Triatomine infestation in Guatemala: spatial assessment after two rounds of vector control.
In 2000, the Guatemalan Ministry of Health initiated a Chagas disease program to control Rhodnius prolixus and Triatoma dimidiata by periodic house spraying with pyrethroid insecticides to characterize infestation patterns and analyze the contribution of programmatic practices to these patterns. Spatial infestation patterns at three time points were identified using the Getis-Ord Gi*(d) test. Logistic regression was used to assess predictors of reinfestation after pyrethroid insecticide administration. Spatial analysis showed high and low clusters of infestation at three time points. After two rounds of spray, 178 communities persistently fell in high infestation clusters. A time lapse between rounds of vector control greater than 6 months was associated with 1.54 (95% confidence interval = 1.07-2.23) times increased odds of reinfestation after first spray, whereas a time lapse of greater than 1 year was associated with 2.66 (95% confidence interval = 1.85-3.83) times increased odds of reinfestation after first spray compared with localities where the time lapse was less than 180 days. The time lapse between rounds of vector control should remain under 1 year. Spatial analysis can guide targeted vector control efforts by enabling tracking of reinfestation hotspots and improved targeting of resources.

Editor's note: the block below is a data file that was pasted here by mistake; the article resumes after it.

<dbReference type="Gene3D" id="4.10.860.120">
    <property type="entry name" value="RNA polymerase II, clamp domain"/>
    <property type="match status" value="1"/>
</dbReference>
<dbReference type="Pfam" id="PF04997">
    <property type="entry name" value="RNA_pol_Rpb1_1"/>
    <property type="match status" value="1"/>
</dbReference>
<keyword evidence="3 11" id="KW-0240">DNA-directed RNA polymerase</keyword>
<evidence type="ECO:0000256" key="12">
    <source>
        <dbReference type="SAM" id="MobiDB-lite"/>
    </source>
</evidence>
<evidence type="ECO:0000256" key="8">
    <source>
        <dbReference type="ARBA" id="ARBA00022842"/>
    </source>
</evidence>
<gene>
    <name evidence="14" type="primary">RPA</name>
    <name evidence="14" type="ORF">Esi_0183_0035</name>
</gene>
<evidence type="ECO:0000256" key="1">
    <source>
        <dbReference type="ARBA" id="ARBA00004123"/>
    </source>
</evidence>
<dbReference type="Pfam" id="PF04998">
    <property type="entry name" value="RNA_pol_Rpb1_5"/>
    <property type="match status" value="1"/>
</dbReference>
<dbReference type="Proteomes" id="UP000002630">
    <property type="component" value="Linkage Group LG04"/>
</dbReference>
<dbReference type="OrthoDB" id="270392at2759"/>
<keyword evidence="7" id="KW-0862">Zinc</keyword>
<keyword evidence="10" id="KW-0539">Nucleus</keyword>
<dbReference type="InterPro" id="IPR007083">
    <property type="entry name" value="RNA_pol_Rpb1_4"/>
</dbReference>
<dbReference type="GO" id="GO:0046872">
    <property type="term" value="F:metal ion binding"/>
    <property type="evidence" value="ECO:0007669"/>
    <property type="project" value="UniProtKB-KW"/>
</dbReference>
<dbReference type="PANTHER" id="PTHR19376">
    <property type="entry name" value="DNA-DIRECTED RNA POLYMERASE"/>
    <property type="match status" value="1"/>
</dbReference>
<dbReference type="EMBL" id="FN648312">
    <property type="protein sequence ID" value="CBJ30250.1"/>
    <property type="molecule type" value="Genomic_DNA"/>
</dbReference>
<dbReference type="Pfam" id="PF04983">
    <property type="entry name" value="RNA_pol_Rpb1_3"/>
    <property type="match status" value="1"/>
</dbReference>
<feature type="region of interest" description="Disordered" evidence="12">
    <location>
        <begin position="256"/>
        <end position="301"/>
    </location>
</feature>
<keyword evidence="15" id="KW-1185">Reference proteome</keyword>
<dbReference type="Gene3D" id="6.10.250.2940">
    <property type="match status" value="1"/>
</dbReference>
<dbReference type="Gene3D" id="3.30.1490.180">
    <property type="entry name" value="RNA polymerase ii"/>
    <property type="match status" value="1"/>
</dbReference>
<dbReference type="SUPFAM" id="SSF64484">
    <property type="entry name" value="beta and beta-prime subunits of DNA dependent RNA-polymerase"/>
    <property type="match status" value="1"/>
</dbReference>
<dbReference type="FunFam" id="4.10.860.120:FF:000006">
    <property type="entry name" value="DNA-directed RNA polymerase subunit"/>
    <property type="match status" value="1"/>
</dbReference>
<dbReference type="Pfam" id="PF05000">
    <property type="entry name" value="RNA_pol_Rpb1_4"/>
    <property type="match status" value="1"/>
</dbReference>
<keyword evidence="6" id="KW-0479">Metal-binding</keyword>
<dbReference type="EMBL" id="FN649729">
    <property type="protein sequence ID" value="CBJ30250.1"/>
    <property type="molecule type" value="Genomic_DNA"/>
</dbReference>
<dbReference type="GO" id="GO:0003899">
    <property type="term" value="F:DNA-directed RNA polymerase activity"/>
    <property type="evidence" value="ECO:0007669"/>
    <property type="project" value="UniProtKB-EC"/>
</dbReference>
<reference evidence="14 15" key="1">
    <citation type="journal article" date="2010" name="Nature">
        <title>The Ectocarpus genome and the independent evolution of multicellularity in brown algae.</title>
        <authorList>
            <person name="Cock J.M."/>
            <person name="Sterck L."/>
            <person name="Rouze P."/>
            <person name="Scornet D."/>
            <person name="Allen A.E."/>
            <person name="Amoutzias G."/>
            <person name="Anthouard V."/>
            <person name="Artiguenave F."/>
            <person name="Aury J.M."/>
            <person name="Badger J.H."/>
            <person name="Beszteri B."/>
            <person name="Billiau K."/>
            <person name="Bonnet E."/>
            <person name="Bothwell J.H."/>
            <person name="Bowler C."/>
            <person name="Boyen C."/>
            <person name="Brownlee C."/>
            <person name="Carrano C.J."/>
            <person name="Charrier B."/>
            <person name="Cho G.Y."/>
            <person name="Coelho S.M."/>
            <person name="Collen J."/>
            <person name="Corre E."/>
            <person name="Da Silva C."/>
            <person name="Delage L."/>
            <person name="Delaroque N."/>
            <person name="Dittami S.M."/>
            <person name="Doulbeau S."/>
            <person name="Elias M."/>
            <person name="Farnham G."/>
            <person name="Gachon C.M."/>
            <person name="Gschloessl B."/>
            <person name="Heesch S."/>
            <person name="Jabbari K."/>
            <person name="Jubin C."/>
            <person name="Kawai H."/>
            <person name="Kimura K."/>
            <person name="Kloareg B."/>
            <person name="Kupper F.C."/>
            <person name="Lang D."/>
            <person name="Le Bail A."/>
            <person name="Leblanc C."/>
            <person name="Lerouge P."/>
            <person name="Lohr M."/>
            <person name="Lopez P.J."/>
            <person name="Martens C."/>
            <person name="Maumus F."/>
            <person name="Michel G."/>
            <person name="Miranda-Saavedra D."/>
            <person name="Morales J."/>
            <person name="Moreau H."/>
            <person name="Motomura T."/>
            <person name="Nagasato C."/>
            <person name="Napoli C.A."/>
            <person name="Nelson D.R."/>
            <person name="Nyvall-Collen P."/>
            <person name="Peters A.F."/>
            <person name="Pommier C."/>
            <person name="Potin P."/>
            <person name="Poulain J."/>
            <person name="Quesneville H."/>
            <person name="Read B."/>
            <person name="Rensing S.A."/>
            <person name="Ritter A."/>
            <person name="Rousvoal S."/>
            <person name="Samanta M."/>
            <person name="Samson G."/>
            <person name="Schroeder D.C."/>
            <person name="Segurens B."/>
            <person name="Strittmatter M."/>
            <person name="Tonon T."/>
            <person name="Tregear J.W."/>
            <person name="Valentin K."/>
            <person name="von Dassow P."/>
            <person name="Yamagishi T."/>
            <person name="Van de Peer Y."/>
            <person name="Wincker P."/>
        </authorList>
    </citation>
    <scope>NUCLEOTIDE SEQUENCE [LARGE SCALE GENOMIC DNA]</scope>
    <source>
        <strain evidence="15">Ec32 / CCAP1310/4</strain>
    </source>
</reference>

Department of Global Health and Population, Harvard University School of Public Health, Boston, Massachusetts 02115, USA. email@example.com
SourceThe American journal of tropical medicine and hygiene 86:3 2012 Mar pg 446-54
Pub Type(s)Journal Article
Research Support, Non-U.S. Gov't